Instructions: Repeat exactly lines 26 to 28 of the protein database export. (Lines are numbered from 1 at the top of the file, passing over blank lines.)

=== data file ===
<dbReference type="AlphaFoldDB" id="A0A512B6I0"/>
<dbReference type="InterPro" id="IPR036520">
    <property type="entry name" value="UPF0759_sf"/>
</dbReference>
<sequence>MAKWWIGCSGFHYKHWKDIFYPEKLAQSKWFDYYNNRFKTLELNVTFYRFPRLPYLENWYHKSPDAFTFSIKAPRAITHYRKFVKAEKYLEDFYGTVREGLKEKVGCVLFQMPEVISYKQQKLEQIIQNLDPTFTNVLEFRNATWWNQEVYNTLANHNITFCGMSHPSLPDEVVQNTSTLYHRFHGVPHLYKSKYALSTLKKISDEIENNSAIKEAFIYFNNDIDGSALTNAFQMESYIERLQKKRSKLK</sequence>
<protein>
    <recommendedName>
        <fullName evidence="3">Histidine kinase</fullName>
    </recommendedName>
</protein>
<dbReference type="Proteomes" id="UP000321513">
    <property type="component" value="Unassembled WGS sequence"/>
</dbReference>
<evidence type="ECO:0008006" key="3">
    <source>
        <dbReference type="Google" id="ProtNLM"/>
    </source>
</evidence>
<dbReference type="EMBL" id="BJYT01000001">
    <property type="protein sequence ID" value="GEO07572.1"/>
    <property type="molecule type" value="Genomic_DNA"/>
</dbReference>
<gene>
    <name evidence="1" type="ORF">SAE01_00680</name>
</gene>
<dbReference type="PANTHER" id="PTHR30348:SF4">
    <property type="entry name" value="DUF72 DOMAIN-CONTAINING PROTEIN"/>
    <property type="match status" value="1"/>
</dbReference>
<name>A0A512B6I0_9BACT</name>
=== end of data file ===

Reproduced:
<dbReference type="PANTHER" id="PTHR30348:SF4">
    <property type="entry name" value="DUF72 DOMAIN-CONTAINING PROTEIN"/>
    <property type="match status" value="1"/>